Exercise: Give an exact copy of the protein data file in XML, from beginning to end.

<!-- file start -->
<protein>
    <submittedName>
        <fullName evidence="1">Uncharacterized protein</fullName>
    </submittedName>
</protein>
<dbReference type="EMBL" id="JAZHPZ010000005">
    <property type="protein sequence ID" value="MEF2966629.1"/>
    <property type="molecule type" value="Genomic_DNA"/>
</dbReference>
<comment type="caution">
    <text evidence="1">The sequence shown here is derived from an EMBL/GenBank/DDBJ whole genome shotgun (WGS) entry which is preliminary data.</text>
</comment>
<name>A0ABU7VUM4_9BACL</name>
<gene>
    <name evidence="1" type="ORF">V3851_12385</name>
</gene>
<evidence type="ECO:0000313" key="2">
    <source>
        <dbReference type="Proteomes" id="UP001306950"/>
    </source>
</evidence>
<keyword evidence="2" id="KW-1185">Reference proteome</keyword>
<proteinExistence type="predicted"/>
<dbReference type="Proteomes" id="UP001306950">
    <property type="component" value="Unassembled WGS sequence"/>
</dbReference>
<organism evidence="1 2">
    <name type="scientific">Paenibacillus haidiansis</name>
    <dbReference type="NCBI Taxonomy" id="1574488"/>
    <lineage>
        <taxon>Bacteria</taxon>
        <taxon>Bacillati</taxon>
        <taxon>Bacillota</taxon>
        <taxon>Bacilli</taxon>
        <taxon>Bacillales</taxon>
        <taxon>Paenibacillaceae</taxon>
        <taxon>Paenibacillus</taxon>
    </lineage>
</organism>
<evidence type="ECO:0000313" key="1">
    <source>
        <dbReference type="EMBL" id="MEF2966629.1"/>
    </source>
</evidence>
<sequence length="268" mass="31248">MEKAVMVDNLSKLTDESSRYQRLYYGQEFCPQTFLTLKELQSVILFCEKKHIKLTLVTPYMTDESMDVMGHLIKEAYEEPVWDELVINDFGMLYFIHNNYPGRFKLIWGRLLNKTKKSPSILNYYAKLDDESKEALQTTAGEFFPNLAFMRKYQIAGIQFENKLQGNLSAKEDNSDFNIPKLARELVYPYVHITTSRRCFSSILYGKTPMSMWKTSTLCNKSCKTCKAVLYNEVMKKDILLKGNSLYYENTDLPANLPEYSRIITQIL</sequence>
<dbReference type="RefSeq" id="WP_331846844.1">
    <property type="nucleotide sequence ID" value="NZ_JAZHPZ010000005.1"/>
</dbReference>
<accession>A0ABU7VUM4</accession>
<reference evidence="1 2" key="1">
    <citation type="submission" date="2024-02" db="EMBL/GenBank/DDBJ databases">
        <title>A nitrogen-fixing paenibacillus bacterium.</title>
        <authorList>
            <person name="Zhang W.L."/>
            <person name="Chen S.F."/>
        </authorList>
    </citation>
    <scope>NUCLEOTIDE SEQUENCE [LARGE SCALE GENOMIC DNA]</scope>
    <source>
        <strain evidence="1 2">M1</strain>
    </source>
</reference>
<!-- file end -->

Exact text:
<protein>
    <submittedName>
        <fullName evidence="1">Uncharacterized protein</fullName>
    </submittedName>
</protein>
<dbReference type="EMBL" id="JAZHPZ010000005">
    <property type="protein sequence ID" value="MEF2966629.1"/>
    <property type="molecule type" value="Genomic_DNA"/>
</dbReference>
<comment type="caution">
    <text evidence="1">The sequence shown here is derived from an EMBL/GenBank/DDBJ whole genome shotgun (WGS) entry which is preliminary data.</text>
</comment>
<name>A0ABU7VUM4_9BACL</name>
<gene>
    <name evidence="1" type="ORF">V3851_12385</name>
</gene>
<evidence type="ECO:0000313" key="2">
    <source>
        <dbReference type="Proteomes" id="UP001306950"/>
    </source>
</evidence>
<keyword evidence="2" id="KW-1185">Reference proteome</keyword>
<proteinExistence type="predicted"/>
<dbReference type="Proteomes" id="UP001306950">
    <property type="component" value="Unassembled WGS sequence"/>
</dbReference>
<organism evidence="1 2">
    <name type="scientific">Paenibacillus haidiansis</name>
    <dbReference type="NCBI Taxonomy" id="1574488"/>
    <lineage>
        <taxon>Bacteria</taxon>
        <taxon>Bacillati</taxon>
        <taxon>Bacillota</taxon>
        <taxon>Bacilli</taxon>
        <taxon>Bacillales</taxon>
        <taxon>Paenibacillaceae</taxon>
        <taxon>Paenibacillus</taxon>
    </lineage>
</organism>
<evidence type="ECO:0000313" key="1">
    <source>
        <dbReference type="EMBL" id="MEF2966629.1"/>
    </source>
</evidence>
<sequence length="268" mass="31248">MEKAVMVDNLSKLTDESSRYQRLYYGQEFCPQTFLTLKELQSVILFCEKKHIKLTLVTPYMTDESMDVMGHLIKEAYEEPVWDELVINDFGMLYFIHNNYPGRFKLIWGRLLNKTKKSPSILNYYAKLDDESKEALQTTAGEFFPNLAFMRKYQIAGIQFENKLQGNLSAKEDNSDFNIPKLARELVYPYVHITTSRRCFSSILYGKTPMSMWKTSTLCNKSCKTCKAVLYNEVMKKDILLKGNSLYYENTDLPANLPEYSRIITQIL</sequence>
<dbReference type="RefSeq" id="WP_331846844.1">
    <property type="nucleotide sequence ID" value="NZ_JAZHPZ010000005.1"/>
</dbReference>
<accession>A0ABU7VUM4</accession>
<reference evidence="1 2" key="1">
    <citation type="submission" date="2024-02" db="EMBL/GenBank/DDBJ databases">
        <title>A nitrogen-fixing paenibacillus bacterium.</title>
        <authorList>
            <person name="Zhang W.L."/>
            <person name="Chen S.F."/>
        </authorList>
    </citation>
    <scope>NUCLEOTIDE SEQUENCE [LARGE SCALE GENOMIC DNA]</scope>
    <source>
        <strain evidence="1 2">M1</strain>
    </source>
</reference>